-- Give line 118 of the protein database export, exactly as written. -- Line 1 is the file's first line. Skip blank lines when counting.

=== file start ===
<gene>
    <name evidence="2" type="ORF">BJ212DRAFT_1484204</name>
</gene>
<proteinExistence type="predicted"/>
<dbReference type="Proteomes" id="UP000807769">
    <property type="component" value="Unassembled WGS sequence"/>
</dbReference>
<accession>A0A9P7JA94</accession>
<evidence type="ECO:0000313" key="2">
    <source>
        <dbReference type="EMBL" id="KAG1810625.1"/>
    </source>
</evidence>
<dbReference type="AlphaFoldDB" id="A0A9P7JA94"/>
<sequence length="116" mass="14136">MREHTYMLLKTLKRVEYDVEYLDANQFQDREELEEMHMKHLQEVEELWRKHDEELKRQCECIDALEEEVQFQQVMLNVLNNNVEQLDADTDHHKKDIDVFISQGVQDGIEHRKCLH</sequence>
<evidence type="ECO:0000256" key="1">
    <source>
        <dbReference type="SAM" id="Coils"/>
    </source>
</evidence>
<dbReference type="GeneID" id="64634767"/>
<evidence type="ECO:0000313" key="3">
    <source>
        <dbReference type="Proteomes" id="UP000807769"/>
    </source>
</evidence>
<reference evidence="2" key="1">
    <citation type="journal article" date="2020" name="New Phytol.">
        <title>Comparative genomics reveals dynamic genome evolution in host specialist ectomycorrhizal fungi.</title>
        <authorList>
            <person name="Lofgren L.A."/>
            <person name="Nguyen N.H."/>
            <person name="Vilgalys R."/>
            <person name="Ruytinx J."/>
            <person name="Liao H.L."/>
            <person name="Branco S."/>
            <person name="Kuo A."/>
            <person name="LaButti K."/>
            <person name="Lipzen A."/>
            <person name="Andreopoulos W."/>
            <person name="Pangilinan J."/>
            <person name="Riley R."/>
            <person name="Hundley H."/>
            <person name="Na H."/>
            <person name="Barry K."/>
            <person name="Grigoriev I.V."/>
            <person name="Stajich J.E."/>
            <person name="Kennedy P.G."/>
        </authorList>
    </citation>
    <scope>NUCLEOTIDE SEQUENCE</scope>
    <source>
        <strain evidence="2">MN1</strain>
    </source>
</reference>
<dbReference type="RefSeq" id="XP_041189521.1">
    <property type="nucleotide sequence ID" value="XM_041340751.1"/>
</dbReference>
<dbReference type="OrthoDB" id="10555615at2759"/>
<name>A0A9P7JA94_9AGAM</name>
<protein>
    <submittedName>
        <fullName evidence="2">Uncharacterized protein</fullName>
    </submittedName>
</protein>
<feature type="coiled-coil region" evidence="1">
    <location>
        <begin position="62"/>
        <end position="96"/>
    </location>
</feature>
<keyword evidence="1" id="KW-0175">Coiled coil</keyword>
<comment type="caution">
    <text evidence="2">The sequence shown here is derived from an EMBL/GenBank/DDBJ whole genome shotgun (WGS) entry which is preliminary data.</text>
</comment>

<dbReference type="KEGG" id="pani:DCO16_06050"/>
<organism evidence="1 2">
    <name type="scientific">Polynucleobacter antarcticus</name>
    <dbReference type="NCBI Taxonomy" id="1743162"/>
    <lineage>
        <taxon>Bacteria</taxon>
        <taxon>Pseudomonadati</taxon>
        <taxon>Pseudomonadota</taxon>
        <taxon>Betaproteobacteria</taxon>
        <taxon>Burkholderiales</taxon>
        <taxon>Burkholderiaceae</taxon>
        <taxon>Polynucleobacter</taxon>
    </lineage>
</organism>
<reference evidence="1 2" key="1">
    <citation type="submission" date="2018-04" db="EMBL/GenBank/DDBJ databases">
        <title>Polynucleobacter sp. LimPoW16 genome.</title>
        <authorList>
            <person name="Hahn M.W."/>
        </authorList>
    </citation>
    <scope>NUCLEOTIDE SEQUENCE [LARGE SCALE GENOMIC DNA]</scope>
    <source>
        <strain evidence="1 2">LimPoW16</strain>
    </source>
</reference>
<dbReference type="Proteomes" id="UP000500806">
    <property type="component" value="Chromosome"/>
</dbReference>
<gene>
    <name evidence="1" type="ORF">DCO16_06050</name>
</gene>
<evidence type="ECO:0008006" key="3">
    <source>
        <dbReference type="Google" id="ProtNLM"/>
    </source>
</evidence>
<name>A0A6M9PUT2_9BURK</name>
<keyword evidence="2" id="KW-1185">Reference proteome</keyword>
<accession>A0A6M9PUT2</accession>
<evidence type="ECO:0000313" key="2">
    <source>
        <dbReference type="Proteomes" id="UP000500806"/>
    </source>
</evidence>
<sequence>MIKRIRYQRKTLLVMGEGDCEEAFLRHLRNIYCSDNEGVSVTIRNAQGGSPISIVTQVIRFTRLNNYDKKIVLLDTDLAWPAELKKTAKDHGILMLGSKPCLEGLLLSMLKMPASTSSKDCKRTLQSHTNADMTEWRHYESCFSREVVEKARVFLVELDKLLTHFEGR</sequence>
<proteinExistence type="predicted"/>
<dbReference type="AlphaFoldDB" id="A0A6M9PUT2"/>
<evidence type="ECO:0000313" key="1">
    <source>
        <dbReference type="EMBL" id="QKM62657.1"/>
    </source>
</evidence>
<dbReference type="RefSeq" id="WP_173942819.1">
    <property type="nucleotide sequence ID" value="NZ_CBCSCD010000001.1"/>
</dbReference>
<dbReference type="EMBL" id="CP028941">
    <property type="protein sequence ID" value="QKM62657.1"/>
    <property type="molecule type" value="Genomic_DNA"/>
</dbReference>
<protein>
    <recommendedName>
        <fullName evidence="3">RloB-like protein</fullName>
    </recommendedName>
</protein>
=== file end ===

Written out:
        <dbReference type="Proteomes" id="UP000500806"/>